Social Media is Keeping Me From Relaxing

Again, I feel guilty for slacking on my posts. But really it is quite unrealistic for me to expect to be a straight A student, work in the Writing Center, work selling goat cheese at the farmer’s market (even if right now it is only once a month), and be able to post daily..isn’t it?

I got hit with the being drained again this week. I missed out on two French classes. I felt really bad about it. I really enjoy French, it’s my favorite class. The only reason I went to math on those days is because I have a test today and didn’t do amazingly on the last one (though to be fair, that was in part the fault of the teacher, which she has acknowledged and attempted to make up to her students). The Writing Center is where I gain my energy. I pick up and get excited when I’m there, though quickly feel deflated as soon as my shift ends.

I’ve been working on sleeping more, really giving myself the chance to relax and move slower. I’m trying to remember what it’s like not to constantly be doing something, to allow myself the chance to decompress. As I mentioned in latter posts, I went down to Seattle to do some collage scouting/admissions testing. I spent the weekend down there, and while I tried to kick back and watch House of Cards while I was there, I still didn’t quite relax. I still woke up at 6 in the morning and reverted to being productive – whether it was studying for the GSAE or doing Writing Center related things, I wasn’t relaxing and enjoying a Satur/Sunday morning.

My humanities class has been having us read a book. I was supposed to have it read by yesterday, though I only was able to acquire a copy the day before yesterday, and with everything else going on, only got half way through it. But I really enjoy reading it. I realized that’s really what I’m missing from my daily life, that’s one of the things I’m neglecting to do that helps to relax me: read.

It’s ironic really, since that’s in part why I wanted to go for an English degree – I wanted to be able to read more. Yet, I haven’t had time to read. And when I do have time to read, I feel so snotty about my reading options.

This I blame, in part, on social media – or rather, hand-held devices.

I’ve recently come to realize that I don’t like watching movies. I find that it’s too much of an investment of my time. Yet, I will sit there and happily get involved in a TV show and spend hours and hours of my life watching it, and probably watching it again. It took me a very long time to realize why this was: because I don’t want to potentially invest my time (my whole hour and a half to three hours) into a film that doesn’t do the characters justice.

With a television show, they can hook me on the first episode (though, in all fairness, that’s pretty rare), and then I get to slowly know the characters, I get to become friends with them, so to speak. I can see how they react to different situations. It’s like getting to know a person by hanging out with them. A movie happens too quickly for that to happen. The same goes for plots.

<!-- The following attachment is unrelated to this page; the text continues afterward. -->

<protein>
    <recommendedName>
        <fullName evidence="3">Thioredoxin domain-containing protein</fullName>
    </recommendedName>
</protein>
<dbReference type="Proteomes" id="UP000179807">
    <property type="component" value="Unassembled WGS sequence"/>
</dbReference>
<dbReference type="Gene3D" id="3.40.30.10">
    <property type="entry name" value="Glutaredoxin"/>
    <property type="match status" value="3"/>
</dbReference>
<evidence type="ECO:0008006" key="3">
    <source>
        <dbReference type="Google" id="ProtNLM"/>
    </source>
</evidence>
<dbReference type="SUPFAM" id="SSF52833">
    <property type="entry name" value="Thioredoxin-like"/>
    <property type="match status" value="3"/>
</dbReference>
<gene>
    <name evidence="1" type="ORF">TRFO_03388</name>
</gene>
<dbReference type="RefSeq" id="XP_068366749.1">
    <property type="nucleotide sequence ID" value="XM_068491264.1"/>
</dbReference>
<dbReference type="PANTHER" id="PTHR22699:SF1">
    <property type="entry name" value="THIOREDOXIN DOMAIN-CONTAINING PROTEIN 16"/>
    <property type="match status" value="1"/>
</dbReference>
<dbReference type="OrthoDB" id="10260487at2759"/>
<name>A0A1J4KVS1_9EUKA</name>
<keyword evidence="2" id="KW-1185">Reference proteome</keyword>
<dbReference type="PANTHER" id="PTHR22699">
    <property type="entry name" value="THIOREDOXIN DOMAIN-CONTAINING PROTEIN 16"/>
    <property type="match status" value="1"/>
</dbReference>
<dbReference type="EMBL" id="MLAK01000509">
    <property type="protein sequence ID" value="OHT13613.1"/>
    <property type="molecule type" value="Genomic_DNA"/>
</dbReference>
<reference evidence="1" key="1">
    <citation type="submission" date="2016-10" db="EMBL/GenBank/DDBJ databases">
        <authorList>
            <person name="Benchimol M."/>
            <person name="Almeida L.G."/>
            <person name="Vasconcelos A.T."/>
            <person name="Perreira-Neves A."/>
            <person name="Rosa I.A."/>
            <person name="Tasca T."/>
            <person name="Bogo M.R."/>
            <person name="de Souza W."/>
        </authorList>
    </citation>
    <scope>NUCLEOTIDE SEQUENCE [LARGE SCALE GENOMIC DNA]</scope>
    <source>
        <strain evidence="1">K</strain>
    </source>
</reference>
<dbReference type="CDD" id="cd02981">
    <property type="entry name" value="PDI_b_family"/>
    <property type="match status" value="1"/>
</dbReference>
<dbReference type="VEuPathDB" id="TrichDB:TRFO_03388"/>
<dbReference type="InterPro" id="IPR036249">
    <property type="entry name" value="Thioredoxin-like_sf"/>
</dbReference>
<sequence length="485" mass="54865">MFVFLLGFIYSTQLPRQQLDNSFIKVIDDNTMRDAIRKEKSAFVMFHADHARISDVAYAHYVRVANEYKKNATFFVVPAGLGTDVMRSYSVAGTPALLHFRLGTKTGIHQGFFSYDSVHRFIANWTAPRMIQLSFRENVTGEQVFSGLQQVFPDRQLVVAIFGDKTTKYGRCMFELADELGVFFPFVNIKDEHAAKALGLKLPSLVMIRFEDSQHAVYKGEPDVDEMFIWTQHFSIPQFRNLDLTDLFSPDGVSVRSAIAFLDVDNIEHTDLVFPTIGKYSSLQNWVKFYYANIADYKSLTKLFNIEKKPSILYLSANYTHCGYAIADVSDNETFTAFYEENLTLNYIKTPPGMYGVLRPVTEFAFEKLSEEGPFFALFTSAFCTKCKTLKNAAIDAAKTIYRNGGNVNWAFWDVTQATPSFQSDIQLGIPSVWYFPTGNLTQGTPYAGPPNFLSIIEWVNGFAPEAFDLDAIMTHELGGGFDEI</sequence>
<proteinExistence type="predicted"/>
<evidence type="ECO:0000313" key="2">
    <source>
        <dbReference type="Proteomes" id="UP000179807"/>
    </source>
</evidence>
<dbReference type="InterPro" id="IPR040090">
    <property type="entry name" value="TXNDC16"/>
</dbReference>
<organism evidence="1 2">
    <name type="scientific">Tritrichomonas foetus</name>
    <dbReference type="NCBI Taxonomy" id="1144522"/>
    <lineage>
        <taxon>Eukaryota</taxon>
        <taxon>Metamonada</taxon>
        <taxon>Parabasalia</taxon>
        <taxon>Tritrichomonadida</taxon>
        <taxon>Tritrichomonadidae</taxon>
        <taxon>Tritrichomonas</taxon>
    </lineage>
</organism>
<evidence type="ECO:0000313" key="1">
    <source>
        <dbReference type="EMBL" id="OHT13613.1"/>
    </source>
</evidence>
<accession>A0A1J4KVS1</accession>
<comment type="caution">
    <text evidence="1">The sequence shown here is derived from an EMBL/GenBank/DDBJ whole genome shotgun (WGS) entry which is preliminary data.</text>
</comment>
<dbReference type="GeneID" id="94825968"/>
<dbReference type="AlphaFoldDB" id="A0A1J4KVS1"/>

What does this have to do with reading?

It takes a lot more energy to get thrown into a book, I think. Not only are you being introduced to a world, but the characters in it, as well as the writing style of the author. These are a lot of things that need to line up. When a book is good – it’s really good, but when I have limited time, I don’t allow myself what I consider to be precious moments to get to know any aspect of the book.

That’s where the curse of the hand-held devices come in. Because we are so used to instant information, instant gratification, our (or rather, mine at least) attention spans are decreasing, and our patience for things to get going is diminishing. I post and re-post articles whose titles are the only thing I’ve read of them. I’ve been trying to make myself sit and read an article all the way thought, though this only works some of the time. Most of the time I compromise with myself and read the first sentence of each paragraph.

Because of this age of instant information, a new way of thinking is coming about – that we need to absorb as much of the information as possible in small time slots – sitting at stoplights, waiting for our coffee, when we wake up, in the bathroom – and so on. Instead of spending quality time reading and digesting, we skim and get the gist of something.

This lends us little ability to really contemplate facts, think analytically, or get sucked into anything.

And that is why I, lamentfully, don’t read books. Or rather, have no patience for books. That is why I have no attention for movies. This is why the only way to get me to read something is to grade me on it. And as a result, I need to go to school so that I can get some literature in my life.

How do I remedy this? Well, my first thought is to delete all social media….But I don’t know if you’ve noticed, but I run a blog here, so doing that might hinder what I’m trying to do. I’ve considered getting a dumb phone instead of a smart phone – though those are becoming gold dust. I switched phone companies and I couldn’t down-grade my phone when I did so, I could only upgrade. So, I have to keep my iPhone (darn!).

So what can I do?

Being conscious of the problem is a first step to breaking the habit. I like the method of not punishing the self or trying to stop the self from doing something, but rather, marking a tally in a note book or on a sheet every time I do something. This brings it to my attention that I’m doing it, and would more than likely annoy me, and hopefully then I would stop.

That would solve the social media problem. Would that solve my impatience of having to get myself into a book? Maybe. It’s the first step at least.


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